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Is the Cover-Up Worse Than the Crime? Exploring How Third-Party Group Membership Influences Punishment of Cover-Ups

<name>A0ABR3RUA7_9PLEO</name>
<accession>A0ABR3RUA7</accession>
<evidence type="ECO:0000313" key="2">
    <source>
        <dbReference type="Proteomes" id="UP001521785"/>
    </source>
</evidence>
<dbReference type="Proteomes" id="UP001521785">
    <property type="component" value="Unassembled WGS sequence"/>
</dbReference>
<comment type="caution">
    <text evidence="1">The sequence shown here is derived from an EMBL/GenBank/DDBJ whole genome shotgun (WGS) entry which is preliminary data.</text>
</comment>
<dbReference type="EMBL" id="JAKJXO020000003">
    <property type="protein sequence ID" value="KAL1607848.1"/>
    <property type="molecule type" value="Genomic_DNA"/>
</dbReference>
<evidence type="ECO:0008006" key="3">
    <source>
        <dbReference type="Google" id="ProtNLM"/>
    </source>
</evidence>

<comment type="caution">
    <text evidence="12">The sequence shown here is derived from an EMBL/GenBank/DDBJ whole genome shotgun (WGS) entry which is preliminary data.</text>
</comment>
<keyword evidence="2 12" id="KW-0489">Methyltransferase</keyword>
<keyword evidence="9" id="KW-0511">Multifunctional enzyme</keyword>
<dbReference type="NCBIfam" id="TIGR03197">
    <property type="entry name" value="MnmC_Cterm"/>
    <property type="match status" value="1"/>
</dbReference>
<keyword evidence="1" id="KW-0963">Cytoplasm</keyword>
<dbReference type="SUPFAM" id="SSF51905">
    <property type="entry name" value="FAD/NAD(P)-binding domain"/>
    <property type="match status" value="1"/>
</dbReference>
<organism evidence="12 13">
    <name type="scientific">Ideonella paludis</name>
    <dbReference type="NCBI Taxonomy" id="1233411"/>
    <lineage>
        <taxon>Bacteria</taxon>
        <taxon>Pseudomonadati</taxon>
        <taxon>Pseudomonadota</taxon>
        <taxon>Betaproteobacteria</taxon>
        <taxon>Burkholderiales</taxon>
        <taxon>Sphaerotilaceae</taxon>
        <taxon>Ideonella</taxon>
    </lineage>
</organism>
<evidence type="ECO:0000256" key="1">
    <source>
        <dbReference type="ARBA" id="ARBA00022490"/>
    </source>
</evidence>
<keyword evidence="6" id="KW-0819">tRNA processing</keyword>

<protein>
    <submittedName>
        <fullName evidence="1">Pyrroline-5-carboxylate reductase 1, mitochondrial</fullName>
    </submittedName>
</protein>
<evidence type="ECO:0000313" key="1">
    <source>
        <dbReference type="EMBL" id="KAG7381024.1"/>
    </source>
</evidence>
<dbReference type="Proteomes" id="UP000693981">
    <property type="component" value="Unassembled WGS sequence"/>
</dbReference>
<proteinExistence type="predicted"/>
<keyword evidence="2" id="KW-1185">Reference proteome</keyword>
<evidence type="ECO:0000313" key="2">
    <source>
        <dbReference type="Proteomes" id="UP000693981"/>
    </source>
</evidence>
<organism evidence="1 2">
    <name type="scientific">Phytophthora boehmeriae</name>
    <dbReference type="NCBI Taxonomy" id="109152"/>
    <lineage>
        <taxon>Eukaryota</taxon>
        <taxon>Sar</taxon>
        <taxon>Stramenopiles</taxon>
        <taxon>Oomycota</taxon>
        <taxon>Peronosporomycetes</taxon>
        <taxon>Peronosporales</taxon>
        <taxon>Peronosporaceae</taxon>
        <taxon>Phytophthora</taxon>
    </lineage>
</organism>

Although scholars have noted that transgressors may cover-up unethical actions in organizations, empirical research has traditionally treated cover-ups as commensurate with other unethical actions. In this article, we draw on attribution theory to suggest that individuals who cover-up unethical actions are punished more severely than those who only commit the baseline unethical action. Furthermore, we demonstrate that this effect holds irrespective if the transgressor covered up for their own unethical actions (personal cover-up) or the unethical actions of a group member (relational cover-up) (Study 1). In exploring boundary conditions, we incorporate theories of social identity to demonstrate that group membership moderates this relationship, such that in-group third-parties punish relational cover-ups less severely (Study 2). In a final study, we theorize and find support that in-group third parties are more likely to view a relational cover-up as loyal, thereby punishing the transgressor less severely (Study 3).